So, taking, for example, the national grid and power generation, I don’t see why states cannot be allowed to generate their own power and distribute it as they deem fit. If restructuring is deemed fit for this country, the Federal Government should shed some weight, and then those excess pounds should be removed from the Federal Government and given to the federating units so that each state can develop at their own pace. So, I believe restructuring will do all the federating units good. It will do the North good and also do the South good. It will do all six geo-political zones good.
What is your view on governors’ going to the senate after serving eight years in office?
That is democracy. It is not only done in Nigeria; it happens in the United States or elsewhere. People serve as a governor and then move to the Senate. It is now left for the Fourth Estate of the realm to educate the people to ensure that the right leaders are elected. People should interrogate the process that throws up leaders in this country. We must go beyond the rhetoric in the leadership selection processes. Let’s go beyond what they say and look at their antecedents; what have they done in their personal lives? I believe that if you are not successful in your personal life in terms of public service, you can’t get into government and become a saint.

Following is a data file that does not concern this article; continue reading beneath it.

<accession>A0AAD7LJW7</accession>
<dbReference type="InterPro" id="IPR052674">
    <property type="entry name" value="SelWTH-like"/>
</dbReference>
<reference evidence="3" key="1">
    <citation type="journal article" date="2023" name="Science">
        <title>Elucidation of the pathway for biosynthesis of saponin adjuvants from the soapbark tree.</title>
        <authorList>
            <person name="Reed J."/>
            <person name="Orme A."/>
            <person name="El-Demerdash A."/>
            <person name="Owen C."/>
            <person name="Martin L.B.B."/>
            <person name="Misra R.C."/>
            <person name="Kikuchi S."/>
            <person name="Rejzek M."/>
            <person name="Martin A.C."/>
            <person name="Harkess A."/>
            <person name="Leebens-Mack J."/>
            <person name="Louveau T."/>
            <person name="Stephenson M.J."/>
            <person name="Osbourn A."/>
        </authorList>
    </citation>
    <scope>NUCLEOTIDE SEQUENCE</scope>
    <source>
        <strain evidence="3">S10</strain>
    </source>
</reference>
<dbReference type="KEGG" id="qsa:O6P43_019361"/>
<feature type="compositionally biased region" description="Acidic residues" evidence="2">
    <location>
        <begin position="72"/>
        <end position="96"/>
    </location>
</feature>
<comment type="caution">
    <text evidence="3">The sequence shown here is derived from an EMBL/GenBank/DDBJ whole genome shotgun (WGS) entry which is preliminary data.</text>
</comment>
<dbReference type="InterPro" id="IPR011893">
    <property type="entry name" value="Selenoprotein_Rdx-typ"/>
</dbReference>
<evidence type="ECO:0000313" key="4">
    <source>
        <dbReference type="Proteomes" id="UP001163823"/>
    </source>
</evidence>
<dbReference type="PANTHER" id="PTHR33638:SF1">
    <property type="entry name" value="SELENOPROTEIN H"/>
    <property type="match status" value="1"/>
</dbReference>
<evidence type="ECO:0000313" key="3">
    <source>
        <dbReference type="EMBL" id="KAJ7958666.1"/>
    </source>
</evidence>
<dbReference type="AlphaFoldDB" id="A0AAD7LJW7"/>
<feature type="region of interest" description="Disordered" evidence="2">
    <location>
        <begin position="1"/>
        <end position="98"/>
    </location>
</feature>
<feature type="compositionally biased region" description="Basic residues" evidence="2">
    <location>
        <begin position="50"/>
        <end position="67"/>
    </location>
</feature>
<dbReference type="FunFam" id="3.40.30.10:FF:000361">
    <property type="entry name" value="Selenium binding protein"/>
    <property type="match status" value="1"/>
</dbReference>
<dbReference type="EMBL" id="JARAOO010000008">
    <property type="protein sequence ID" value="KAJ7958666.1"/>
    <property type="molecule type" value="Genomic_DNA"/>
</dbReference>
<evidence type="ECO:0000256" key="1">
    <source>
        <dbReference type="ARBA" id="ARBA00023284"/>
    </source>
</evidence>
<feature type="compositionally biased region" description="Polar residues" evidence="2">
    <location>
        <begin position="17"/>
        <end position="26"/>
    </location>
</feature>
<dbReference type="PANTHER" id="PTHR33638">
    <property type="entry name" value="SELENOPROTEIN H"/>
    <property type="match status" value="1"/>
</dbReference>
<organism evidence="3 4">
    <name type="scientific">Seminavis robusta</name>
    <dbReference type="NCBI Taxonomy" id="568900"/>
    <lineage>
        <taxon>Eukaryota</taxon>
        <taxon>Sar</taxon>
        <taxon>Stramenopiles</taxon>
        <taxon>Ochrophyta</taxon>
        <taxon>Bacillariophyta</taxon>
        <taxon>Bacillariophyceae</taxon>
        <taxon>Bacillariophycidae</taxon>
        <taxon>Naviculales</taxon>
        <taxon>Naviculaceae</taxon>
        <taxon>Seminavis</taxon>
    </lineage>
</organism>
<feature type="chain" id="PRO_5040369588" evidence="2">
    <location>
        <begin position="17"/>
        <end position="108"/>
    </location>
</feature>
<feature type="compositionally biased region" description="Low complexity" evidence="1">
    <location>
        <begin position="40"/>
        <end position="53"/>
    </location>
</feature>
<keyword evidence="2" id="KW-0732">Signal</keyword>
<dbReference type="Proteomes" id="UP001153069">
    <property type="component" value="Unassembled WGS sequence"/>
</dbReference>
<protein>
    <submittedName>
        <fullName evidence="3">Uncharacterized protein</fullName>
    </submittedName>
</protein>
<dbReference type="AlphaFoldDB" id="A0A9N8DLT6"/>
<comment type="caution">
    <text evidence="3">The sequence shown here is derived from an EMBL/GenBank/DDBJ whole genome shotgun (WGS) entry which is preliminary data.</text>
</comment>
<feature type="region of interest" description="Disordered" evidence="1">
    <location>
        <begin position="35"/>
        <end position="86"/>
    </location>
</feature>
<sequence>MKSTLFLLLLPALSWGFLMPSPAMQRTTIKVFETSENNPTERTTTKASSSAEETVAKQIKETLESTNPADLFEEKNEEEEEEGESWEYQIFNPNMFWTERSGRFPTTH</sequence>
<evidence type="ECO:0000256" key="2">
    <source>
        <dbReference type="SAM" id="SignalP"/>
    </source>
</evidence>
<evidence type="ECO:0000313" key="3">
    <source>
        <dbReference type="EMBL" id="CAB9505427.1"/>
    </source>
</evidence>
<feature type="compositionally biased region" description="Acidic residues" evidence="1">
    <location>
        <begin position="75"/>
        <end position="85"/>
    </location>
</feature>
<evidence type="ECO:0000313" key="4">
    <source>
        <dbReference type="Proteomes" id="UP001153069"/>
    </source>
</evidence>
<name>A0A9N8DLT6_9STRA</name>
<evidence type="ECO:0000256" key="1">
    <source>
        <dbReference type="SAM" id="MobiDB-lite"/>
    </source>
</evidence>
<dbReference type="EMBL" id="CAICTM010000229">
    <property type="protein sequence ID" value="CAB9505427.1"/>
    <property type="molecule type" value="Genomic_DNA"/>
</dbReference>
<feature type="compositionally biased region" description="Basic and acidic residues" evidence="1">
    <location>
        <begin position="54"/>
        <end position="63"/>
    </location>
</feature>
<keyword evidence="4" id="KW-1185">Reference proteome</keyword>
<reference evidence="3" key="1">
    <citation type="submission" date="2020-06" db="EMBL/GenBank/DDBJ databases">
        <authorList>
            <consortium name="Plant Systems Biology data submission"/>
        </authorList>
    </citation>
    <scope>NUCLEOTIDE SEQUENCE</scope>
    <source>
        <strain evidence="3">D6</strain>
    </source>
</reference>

A lot of people think that the country should adopt a part-time legislature, looking at the dwindling resources. Do you think Nigeria is ripe for that?
Yes, I agree that a part-time legislature will do this country a lot of good. And when we do that, it will attract the right calibre of people. It will interest you to know that once we make the legislature part-time, people like Dangote can volunteer because it is part-time and the country can benefit from their experience. I am in support of it so that the enormous resources expended on the full-time legislature can be ploughed into other ventures.
Of course, I support a bi-cameral legislature because of our multi-ethnic nature. That is why when you look at the Senate, it has the quality of the states. The senators represent their states, the House of Representatives members represent their constituencies, and it is based on population, so balancing is good. It will attract the right calibre of people so that those who have no business in the legislature will be wielded out. When you do that, you now begin to have people who want to really serve. If we do the legislature part-time, we will have people like Dangote, who are made already coming in to give back to society. The country will benefit enormously from the part-time legislature.